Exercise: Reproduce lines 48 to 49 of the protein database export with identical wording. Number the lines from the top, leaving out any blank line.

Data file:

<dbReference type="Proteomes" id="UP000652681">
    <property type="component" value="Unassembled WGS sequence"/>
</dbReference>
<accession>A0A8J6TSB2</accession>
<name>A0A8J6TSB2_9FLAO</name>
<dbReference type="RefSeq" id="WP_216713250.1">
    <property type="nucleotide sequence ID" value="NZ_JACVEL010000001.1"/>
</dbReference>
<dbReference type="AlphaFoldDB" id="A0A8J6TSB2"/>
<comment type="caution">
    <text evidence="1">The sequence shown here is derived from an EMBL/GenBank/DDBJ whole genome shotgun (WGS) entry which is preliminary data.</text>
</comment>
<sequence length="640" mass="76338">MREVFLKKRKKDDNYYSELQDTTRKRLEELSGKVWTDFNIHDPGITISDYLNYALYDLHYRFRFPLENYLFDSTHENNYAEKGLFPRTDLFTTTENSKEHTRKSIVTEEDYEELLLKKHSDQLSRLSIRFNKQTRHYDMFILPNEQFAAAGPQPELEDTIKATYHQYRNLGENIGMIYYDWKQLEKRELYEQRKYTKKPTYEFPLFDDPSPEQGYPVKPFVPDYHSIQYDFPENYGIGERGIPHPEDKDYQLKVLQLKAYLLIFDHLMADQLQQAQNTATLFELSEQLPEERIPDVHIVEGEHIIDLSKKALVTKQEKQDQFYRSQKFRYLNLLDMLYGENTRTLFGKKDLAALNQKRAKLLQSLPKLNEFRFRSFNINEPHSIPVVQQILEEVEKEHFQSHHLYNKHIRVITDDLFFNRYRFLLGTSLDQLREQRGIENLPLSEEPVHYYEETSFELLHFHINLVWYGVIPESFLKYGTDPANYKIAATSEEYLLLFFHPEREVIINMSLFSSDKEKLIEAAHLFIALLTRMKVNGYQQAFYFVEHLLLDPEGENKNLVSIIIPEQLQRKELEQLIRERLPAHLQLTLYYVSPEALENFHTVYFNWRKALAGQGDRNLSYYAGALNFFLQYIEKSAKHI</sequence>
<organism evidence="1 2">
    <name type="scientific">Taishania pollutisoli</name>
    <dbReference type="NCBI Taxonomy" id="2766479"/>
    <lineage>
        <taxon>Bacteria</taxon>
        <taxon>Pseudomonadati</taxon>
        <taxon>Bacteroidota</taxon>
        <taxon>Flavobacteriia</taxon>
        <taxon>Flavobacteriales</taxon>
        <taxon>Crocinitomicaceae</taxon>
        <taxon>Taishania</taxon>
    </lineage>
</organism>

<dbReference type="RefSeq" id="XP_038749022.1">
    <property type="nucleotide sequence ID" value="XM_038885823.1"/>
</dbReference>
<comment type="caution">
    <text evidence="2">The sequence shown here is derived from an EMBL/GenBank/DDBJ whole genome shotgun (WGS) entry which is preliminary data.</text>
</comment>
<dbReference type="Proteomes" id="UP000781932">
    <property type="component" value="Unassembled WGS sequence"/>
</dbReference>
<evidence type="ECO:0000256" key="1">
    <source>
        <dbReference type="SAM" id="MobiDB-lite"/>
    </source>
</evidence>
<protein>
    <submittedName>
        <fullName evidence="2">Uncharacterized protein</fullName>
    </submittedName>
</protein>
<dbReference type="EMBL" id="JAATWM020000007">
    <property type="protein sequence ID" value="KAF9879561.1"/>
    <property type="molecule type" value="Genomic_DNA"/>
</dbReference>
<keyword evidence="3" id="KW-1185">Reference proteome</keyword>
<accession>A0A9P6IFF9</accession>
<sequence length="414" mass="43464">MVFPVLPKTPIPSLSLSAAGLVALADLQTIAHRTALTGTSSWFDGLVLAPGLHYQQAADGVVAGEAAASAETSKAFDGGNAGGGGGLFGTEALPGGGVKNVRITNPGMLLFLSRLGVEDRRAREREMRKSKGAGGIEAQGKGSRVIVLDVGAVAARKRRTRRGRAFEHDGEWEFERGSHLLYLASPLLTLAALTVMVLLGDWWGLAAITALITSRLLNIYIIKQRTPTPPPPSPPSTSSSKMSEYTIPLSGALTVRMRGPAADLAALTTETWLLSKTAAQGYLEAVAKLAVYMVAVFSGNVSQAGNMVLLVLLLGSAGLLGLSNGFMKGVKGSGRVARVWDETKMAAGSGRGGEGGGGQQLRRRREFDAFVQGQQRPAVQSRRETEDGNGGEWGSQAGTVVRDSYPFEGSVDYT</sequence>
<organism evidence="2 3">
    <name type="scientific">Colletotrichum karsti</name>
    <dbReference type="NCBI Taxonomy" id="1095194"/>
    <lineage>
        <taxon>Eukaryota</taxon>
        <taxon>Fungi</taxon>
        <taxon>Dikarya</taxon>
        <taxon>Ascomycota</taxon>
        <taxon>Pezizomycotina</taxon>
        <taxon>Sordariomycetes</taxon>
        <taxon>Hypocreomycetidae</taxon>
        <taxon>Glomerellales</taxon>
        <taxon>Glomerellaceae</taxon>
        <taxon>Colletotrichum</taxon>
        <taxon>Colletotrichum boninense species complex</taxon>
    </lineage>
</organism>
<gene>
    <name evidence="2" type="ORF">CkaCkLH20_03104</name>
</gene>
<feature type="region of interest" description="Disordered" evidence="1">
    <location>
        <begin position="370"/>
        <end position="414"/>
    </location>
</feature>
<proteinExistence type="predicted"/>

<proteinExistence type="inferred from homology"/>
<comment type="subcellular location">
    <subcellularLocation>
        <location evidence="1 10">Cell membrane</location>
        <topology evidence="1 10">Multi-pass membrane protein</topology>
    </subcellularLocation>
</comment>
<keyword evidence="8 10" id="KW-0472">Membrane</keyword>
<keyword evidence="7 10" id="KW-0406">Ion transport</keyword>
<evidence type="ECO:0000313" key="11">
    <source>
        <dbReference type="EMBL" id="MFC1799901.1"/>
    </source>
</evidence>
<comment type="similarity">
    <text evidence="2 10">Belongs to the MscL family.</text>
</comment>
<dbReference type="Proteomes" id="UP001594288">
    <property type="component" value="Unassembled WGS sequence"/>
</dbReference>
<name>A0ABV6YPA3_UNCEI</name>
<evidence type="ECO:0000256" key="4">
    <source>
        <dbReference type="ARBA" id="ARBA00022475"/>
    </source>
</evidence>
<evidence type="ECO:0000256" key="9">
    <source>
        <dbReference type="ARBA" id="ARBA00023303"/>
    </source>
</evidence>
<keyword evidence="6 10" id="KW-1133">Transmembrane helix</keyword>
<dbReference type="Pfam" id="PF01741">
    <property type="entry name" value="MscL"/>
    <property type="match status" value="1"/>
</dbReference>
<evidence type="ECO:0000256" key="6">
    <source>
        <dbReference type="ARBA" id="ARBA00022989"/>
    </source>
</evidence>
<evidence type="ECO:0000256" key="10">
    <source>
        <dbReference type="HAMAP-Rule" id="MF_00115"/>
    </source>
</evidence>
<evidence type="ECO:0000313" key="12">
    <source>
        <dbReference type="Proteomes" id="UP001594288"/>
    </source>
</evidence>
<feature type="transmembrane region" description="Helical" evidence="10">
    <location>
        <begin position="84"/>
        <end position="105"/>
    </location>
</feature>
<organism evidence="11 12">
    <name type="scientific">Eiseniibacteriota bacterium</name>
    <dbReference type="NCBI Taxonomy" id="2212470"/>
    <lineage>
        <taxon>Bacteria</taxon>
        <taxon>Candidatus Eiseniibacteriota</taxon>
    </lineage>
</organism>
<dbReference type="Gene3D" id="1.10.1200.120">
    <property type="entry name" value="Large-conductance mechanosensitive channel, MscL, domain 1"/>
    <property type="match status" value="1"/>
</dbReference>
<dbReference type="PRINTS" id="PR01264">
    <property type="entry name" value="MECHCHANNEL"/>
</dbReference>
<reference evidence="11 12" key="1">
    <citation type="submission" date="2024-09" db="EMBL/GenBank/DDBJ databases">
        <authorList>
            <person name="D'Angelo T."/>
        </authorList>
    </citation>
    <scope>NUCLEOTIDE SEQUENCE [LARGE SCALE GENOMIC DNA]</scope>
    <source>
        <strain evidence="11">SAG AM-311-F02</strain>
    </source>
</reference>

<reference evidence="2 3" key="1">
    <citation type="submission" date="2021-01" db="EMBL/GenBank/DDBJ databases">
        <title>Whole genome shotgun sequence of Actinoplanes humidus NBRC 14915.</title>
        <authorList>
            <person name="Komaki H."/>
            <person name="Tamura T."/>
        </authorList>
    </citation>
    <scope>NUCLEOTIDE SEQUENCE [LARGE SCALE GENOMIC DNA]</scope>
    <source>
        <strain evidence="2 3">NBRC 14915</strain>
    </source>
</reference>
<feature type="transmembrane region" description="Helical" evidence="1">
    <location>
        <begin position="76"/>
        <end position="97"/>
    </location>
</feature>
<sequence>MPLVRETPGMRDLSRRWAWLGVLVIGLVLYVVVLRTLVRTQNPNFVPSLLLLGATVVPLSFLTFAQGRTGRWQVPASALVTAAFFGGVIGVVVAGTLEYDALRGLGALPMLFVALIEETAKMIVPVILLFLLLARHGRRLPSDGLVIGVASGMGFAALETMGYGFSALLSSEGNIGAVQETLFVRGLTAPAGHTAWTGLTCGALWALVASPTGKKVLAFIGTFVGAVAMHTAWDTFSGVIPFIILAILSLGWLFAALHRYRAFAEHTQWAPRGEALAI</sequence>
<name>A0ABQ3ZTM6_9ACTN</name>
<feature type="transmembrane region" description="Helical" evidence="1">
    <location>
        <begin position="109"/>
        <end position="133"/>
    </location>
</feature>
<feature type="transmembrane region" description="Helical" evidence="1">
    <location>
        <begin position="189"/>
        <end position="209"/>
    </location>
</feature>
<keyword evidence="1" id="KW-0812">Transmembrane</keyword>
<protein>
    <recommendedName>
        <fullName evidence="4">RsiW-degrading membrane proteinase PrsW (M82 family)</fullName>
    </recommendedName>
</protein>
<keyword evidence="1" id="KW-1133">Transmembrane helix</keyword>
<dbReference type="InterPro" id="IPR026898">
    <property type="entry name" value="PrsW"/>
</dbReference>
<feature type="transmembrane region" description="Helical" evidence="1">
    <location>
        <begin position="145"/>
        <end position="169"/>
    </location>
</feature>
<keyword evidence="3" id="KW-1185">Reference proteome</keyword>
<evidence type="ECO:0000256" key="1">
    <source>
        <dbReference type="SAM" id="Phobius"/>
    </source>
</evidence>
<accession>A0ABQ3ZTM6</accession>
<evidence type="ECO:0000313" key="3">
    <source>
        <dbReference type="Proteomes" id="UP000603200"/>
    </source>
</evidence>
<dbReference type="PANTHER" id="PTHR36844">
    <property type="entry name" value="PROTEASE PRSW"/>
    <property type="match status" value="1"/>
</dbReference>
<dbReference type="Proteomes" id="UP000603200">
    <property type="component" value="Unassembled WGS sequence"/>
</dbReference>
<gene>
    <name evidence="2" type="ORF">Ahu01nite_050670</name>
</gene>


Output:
    <property type="molecule type" value="Genomic_DNA"/>
</dbReference>